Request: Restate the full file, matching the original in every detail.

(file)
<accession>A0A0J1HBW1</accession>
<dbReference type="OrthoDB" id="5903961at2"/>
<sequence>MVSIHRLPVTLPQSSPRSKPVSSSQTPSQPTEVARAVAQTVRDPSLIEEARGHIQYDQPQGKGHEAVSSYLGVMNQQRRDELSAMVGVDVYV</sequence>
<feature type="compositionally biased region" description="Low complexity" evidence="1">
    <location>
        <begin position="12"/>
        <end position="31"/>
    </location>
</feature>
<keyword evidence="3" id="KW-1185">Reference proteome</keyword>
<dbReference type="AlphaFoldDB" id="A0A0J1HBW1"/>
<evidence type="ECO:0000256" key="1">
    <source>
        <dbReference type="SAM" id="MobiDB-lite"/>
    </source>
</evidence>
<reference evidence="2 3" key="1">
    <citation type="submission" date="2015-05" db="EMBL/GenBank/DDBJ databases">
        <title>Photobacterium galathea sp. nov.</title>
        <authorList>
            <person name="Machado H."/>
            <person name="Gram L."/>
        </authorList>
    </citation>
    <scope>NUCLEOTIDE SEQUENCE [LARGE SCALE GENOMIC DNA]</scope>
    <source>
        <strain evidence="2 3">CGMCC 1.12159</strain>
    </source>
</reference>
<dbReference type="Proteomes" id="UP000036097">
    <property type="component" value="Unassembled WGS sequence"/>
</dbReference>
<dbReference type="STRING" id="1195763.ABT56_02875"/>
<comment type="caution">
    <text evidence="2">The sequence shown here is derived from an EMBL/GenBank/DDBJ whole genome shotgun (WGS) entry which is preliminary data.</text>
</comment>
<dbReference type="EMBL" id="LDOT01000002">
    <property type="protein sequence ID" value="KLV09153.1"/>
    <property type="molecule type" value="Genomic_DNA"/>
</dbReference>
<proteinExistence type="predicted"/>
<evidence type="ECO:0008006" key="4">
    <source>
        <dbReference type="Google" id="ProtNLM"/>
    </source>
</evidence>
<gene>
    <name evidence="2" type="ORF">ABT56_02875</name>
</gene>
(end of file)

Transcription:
<accession>A0A0J1HBW1</accession>
<dbReference type="OrthoDB" id="5903961at2"/>
<sequence>MVSIHRLPVTLPQSSPRSKPVSSSQTPSQPTEVARAVAQTVRDPSLIEEARGHIQYDQPQGKGHEAVSSYLGVMNQQRRDELSAMVGVDVYV</sequence>
<feature type="compositionally biased region" description="Low complexity" evidence="1">
    <location>
        <begin position="12"/>
        <end position="31"/>
    </location>
</feature>
<keyword evidence="3" id="KW-1185">Reference proteome</keyword>
<dbReference type="AlphaFoldDB" id="A0A0J1HBW1"/>
<evidence type="ECO:0000256" key="1">
    <source>
        <dbReference type="SAM" id="MobiDB-lite"/>
    </source>
</evidence>
<reference evidence="2 3" key="1">
    <citation type="submission" date="2015-05" db="EMBL/GenBank/DDBJ databases">
        <title>Photobacterium galathea sp. nov.</title>
        <authorList>
            <person name="Machado H."/>
            <person name="Gram L."/>
        </authorList>
    </citation>
    <scope>NUCLEOTIDE SEQUENCE [LARGE SCALE GENOMIC DNA]</scope>
    <source>
        <strain evidence="2 3">CGMCC 1.12159</strain>
    </source>
</reference>
<dbReference type="Proteomes" id="UP000036097">
    <property type="component" value="Unassembled WGS sequence"/>
</dbReference>
<dbReference type="STRING" id="1195763.ABT56_02875"/>
<comment type="caution">
    <text evidence="2">The sequence shown here is derived from an EMBL/GenBank/DDBJ whole genome shotgun (WGS) entry which is preliminary data.</text>
</comment>
<dbReference type="EMBL" id="LDOT01000002">
    <property type="protein sequence ID" value="KLV09153.1"/>
    <property type="molecule type" value="Genomic_DNA"/>
</dbReference>
<proteinExistence type="predicted"/>
<evidence type="ECO:0008006" key="4">
    <source>
        <dbReference type="Google" id="ProtNLM"/>
    </source>
</evidence>
<gene>
    <name evidence="2" type="ORF">ABT56_02875</name>
</gene>